U.S. EPA's planned toughening of health standards for nitrogen dioxide (NO2) emissions is not tough enough for some advocacy groups.

The EPA proposal would set a new one-hour maximum NO2 limit to prevent spikes in air pollution. The proposal also involves setting up new monitors in locations with the highest concentrations, like major roads in urban areas. The agency is proposing to retain the current annual average standard of 53 parts per billion (ppb).

The proposal's range -- between 80 and 100 ppb -- falls within EPA's scientific advisers' recommendations, but some environmentalists and public-health advocates want more.

"The standard needs to be much, much tighter," said Janice Nolen, assistant vice president for policy and advocacy at the American Lung Association.

The association and some environmentalists are calling for the agency to set a one-hour daily maximum standard of 50 ppb or lower to protect vulnerable groups. The groups have welcomed EPA's proposal to place monitors near areas known to have the highest NO2 concentrations.

The agency's Clean Air Scientific Advisory Committee, or CASAC, recommended setting one-hour limits at or below 100 ppb. EPA's staff scientists recommended a one-hour maximum standard between 50 and 200 ppb, with strong support for a level at or below 100 ppb.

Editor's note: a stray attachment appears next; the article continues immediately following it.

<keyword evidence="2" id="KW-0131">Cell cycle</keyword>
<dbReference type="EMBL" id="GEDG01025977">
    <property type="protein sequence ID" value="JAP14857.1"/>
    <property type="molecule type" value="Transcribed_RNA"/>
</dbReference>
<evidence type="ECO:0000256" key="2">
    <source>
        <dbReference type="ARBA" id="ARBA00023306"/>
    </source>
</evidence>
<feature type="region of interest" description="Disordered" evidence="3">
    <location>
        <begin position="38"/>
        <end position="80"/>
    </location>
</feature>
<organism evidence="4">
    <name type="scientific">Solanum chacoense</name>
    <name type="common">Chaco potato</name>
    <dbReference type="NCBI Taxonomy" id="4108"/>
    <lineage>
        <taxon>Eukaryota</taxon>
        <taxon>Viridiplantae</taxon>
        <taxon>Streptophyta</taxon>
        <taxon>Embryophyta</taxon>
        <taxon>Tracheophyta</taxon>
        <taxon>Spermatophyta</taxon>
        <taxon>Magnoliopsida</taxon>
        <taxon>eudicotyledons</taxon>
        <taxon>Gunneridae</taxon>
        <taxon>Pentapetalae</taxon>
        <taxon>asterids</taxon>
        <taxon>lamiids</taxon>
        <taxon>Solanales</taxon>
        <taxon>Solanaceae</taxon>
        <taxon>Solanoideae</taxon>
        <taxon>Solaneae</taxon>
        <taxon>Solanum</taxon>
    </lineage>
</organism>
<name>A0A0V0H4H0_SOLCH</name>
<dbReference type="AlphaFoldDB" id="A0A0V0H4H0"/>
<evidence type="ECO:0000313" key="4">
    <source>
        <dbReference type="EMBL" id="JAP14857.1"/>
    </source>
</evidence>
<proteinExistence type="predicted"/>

An alternative approach offered in the EPA proposal would set a communitywide one-hour NO2 standard at a lower range -- between 50 and 75 ppb -- but that alternative would not require monitoring near major roads.

"That, to me, is a Catch-22 choice," said Frank O'Donnell, president of Clean Air Watch.

"We think that the level that they're talking about in the alternative is closer to what we think would be appropriate, but we also ought to have a much more robust monitoring system," O'Donnell said. "I don't think that it ought to be an either-or situation."

Clean Air Watch and the American Lung Association are planning to voice their concerns to EPA next week as the agency holds public hearings Monday in Arlington, Va., and next Thursday in Los Angeles.

"We're going to comment to EPA that the [roadway] monitoring is needed, period, and that much tighter standards are needed, period," Nolen said.

The agency has proposed and intends to finalize a system that would monitor peak concentrations of NO2 near roadways, said an EPA air official. However, that person said, the agency offered the alternative in order to have the flexibility to consider other options.

Because NO2 concentrations are between 30 and 100 percent higher within 50 meters of major roads, the limit should be adjusted to be somewhat higher if the monitors are placed near roadways, the EPA official said.

For example, a standard level of 50 ppb under the alternative approach could limit near-road concentrations to between 65 and 100 ppb, according to the proposal. The level of health protection and the stringency of both the proposed and the alternative one-hour standards would be identical, the official said.

EPA's proposal to place more monitors near roadways would offer more certainty that the agency was catching peak concentrations, the rule says, while the alternative would provide more confidence that area-wide concentrations were being met.

Reprinted from Greenwire with permission from Environment & Energy Publishing, LLC. www.eenews.net, 202-628-6500